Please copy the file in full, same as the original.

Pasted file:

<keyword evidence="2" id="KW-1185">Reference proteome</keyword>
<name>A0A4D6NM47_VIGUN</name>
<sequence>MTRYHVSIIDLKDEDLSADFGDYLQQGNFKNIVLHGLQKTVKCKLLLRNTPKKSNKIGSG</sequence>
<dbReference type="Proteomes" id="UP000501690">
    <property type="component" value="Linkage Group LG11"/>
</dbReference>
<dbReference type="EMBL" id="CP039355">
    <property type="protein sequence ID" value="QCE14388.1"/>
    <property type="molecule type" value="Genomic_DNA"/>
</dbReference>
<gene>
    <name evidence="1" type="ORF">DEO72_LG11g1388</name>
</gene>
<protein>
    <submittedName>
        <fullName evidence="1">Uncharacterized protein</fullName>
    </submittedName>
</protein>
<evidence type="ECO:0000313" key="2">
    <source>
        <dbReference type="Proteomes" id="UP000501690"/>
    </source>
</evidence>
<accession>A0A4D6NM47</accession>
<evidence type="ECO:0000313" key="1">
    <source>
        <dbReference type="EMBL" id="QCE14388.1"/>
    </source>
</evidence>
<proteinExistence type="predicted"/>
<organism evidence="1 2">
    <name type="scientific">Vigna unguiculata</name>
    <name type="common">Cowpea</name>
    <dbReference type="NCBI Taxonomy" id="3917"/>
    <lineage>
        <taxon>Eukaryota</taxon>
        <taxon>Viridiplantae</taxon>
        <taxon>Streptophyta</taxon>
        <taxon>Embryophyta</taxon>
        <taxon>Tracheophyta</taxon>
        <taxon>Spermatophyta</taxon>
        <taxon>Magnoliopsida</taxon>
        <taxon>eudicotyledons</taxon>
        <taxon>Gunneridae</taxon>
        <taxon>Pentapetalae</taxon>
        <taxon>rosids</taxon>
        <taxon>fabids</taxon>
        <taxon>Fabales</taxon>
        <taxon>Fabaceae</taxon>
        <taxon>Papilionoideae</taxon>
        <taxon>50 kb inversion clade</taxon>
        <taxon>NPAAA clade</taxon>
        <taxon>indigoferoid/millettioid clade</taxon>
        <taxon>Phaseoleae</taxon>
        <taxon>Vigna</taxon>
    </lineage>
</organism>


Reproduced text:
<keyword evidence="2" id="KW-1185">Reference proteome</keyword>
<name>A0A4D6NM47_VIGUN</name>
<sequence>MTRYHVSIIDLKDEDLSADFGDYLQQGNFKNIVLHGLQKTVKCKLLLRNTPKKSNKIGSG</sequence>
<dbReference type="Proteomes" id="UP000501690">
    <property type="component" value="Linkage Group LG11"/>
</dbReference>
<dbReference type="EMBL" id="CP039355">
    <property type="protein sequence ID" value="QCE14388.1"/>
    <property type="molecule type" value="Genomic_DNA"/>
</dbReference>
<gene>
    <name evidence="1" type="ORF">DEO72_LG11g1388</name>
</gene>
<protein>
    <submittedName>
        <fullName evidence="1">Uncharacterized protein</fullName>
    </submittedName>
</protein>
<evidence type="ECO:0000313" key="2">
    <source>
        <dbReference type="Proteomes" id="UP000501690"/>
    </source>
</evidence>
<accession>A0A4D6NM47</accession>
<evidence type="ECO:0000313" key="1">
    <source>
        <dbReference type="EMBL" id="QCE14388.1"/>
    </source>
</evidence>
<proteinExistence type="predicted"/>
<organism evidence="1 2">
    <name type="scientific">Vigna unguiculata</name>
    <name type="common">Cowpea</name>
    <dbReference type="NCBI Taxonomy" id="3917"/>
    <lineage>
        <taxon>Eukaryota</taxon>
        <taxon>Viridiplantae</taxon>
        <taxon>Streptophyta</taxon>
        <taxon>Embryophyta</taxon>
        <taxon>Tracheophyta</taxon>
        <taxon>Spermatophyta</taxon>
        <taxon>Magnoliopsida</taxon>
        <taxon>eudicotyledons</taxon>
        <taxon>Gunneridae</taxon>
        <taxon>Pentapetalae</taxon>
        <taxon>rosids</taxon>
        <taxon>fabids</taxon>
        <taxon>Fabales</taxon>
        <taxon>Fabaceae</taxon>
        <taxon>Papilionoideae</taxon>
        <taxon>50 kb inversion clade</taxon>
        <taxon>NPAAA clade</taxon>
        <taxon>indigoferoid/millettioid clade</taxon>
        <taxon>Phaseoleae</taxon>
        <taxon>Vigna</taxon>
    </lineage>
</organism>